Machine Learning

Information Governance Meets Machine Learning

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Any sufficiently advanced technology is indistinguishable from magic. 
– Arthur C. Clarke 

Gimmal Discover’s platform lets users automate policies for security, compliance, legal, human resources, IT and records management. To this end, our engineers have introduced machine learning (ML) to sift through data in order to locate and classify what’s present in a diversified data environment. 

What is Machine Learning?

But … what exactly is machine learning? And how does it specifically apply to data governance? 

The traditional definition of machine learning is credited to Arthur Samuel who in the 1950s devised a computer program to play checkers. Samuel defined machine learning as the field of study that gives computers the ability to learn without being explicitly programmed1. Samuel played thousands of games against himself and by studying which moves tended to lead to wins or losses, the program was able to learn which combinations of moves and strategies led to the desired outcome. 

For a more formal, modern perspective, Tom Mitchell of Carnegie Mellon University describes machine learning this way: 

A computer program is said to learn from experience with respect to some task and some performance measure2

‘Learning’ is defined as the program’s performance on task — as measured by performance — improves with experience. In the checkers playing analogy, the experience would be the repetition of the program playing multitudes of games. The task would be playing checkers, and the performance measure represents the probability of winning the next game of checkers against some new opponent. 

Many researchers feel the optimal method of machine learning is through algorithms known as neural networks. Neural networks attempt to mimic how the human brain learns. This may all seem rather academic but in reality, you probably experience machine learning on a daily basis without giving it much thought. 

Whenever you visit Amazon, Netflix or a host of other commercial sites, you receive additional recommendations based on the initial search. There’s no way these sites can customize a personalized shopping experience for millions of users. Instead, algorithms land on recommendations, adapting to your past preferences or behavior. 

Likewise, performing a web search is effective because Google or Bing have fine-tuned their machine-learning software to determine how best to rank the relevant pages. When you check your email and a filter has isolated relevant email from spam, that’s also machine learning. If TikTok makes a recommendation for you, or an iPhone or Android app utilizes facial recognition to identify you, that’s also machine learning. Self-driving vehicles are another example.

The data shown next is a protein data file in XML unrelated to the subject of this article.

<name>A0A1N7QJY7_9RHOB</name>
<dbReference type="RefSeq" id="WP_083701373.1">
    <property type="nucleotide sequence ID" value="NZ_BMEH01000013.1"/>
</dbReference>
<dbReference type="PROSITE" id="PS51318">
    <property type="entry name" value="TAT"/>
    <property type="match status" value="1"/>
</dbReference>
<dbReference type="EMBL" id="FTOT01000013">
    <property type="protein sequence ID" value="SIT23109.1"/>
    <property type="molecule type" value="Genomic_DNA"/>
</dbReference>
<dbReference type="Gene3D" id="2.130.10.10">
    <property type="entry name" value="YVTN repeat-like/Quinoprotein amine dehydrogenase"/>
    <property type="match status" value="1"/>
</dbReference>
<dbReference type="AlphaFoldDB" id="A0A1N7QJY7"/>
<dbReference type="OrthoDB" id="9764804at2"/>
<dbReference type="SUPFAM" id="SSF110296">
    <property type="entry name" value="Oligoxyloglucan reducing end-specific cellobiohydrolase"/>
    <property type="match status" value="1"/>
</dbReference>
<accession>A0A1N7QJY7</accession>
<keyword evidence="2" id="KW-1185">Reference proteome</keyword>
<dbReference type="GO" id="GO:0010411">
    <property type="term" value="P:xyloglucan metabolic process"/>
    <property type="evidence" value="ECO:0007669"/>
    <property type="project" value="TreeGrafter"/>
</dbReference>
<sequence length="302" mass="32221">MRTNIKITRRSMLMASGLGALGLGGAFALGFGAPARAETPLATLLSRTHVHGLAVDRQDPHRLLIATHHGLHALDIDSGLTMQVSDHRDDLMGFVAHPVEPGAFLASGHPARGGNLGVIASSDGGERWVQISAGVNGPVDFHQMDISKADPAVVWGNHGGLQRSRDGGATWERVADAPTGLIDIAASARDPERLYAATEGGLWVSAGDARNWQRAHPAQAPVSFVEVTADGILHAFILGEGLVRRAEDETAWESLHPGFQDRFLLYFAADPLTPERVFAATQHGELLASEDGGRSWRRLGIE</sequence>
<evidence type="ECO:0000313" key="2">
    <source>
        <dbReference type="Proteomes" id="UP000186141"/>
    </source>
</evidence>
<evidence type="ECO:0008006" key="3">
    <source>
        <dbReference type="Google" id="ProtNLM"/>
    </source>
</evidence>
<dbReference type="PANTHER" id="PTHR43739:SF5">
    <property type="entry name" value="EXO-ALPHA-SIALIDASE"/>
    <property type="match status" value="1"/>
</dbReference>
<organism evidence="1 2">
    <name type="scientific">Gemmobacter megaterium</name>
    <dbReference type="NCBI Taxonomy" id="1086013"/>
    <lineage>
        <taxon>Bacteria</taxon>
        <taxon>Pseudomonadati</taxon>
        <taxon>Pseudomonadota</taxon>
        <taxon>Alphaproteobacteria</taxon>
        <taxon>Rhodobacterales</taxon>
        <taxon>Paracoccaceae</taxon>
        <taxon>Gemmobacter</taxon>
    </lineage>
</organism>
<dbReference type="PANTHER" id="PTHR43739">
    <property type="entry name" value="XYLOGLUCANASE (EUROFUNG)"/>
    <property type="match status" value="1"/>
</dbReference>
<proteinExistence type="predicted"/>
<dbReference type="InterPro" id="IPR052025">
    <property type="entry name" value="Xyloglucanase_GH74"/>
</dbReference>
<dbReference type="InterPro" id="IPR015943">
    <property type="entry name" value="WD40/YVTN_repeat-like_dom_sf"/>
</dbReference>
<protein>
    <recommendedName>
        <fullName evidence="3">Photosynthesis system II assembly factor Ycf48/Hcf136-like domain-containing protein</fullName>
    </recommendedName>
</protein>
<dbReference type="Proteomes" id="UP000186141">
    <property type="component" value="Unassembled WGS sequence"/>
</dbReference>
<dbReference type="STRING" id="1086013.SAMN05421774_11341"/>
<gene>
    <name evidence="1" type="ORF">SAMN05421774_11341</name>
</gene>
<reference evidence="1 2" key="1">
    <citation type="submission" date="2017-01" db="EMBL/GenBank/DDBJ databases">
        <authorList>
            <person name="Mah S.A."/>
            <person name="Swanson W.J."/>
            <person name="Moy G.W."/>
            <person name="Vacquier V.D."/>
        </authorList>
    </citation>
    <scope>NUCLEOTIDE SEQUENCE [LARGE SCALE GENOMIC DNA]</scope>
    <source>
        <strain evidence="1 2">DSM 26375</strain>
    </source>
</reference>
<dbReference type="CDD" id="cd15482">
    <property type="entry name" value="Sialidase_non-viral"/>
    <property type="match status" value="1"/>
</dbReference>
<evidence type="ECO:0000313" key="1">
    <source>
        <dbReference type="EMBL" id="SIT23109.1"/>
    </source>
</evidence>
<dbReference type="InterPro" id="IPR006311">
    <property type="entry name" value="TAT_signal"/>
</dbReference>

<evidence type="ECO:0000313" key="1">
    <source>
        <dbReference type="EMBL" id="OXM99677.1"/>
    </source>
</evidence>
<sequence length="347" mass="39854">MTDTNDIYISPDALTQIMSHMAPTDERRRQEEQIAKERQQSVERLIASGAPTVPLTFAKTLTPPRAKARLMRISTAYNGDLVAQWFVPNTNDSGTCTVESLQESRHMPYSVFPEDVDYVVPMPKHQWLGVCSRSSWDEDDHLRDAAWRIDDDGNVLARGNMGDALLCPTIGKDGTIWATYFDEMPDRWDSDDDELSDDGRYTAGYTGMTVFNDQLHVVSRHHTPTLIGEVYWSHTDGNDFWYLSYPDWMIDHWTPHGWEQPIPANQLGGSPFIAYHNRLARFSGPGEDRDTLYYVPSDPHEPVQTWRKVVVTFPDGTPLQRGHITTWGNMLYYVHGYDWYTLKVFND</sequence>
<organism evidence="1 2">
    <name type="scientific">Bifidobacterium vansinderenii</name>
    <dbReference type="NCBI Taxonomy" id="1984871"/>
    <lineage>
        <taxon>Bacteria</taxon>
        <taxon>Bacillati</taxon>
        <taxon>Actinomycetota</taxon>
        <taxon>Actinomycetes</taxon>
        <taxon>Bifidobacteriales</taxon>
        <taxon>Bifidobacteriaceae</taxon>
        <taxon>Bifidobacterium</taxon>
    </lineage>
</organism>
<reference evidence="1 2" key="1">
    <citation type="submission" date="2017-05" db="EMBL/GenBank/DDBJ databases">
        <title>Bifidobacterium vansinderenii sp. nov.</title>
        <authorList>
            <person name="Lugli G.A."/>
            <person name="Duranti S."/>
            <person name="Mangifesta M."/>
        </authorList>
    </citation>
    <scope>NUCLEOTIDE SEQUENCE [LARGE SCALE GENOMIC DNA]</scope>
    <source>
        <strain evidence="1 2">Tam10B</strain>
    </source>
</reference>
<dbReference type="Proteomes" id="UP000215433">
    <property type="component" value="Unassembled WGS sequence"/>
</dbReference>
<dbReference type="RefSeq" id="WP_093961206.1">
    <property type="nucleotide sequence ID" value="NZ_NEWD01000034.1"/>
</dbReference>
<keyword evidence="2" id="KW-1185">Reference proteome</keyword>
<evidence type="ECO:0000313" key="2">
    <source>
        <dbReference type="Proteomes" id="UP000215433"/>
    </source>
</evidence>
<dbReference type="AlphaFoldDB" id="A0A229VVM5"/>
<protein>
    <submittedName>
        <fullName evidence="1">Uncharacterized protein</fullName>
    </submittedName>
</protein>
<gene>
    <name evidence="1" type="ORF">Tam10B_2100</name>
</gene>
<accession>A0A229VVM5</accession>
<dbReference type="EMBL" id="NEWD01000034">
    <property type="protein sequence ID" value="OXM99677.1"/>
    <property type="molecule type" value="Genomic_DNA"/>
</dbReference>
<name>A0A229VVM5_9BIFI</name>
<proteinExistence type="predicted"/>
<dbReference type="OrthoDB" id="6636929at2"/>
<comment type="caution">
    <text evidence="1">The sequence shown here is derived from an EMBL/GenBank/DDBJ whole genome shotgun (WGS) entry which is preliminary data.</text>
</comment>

Gimmal Discover and Machine Learning

In Gimmal Discover, the workflows that are a core component of the Data Governance module have always included a “text contains” decision step. This decision allows the text of an item (file, message, database row, etc.) to be examined for specific keywords, phrases, patterns or regular expressions. This is useful in searching for social security numbers, credit cards or other predictable patterns. However, some types of information can be difficult to identify using a pattern, keyword or expression. Recognizing a name or street address, for example, is very difficult to do using a text-matching methodology. 

To help meet this challenge, Gimmal Discover added its first machine learning component — a static natural language processing (NLP) model that is designed to identify name and/or address information within a content item. The ML test can be triggered within a Gimmal Discover workflow decision as shown here: 

Notice the workflow decision includes a property for threshold percentage. The threshold indicates the degree of certainty that is returned from the ML model. In this case, only files that are determined to have an 80% or greater certainty of — including a name or address — will be processed through the ‘true’ side of the workflow decision. 

Future Gimmal Discover versions are planned to introduce a robust ‘trained’ model. This will allow Gimmal Discover customers to build evaluation models based on their unique data. 

To learn how machine learning can streamline your eDiscovery process, watch this on-demand webinar.

For more information about Gimmal Discover, or our other data governance, eDiscovery and document retention offerings, contact us today. 

1Samuel, Arthur (1959). Some Studies in Machine Learning Using the Game of Checkers. IBM Journal of Research and Development. 3 (3): 210–229. CiteSeerX 

2Mitchell, T. (1997). Machine Learning. McGraw Hill. p. 2. ISBN 978-0-07-042807-2.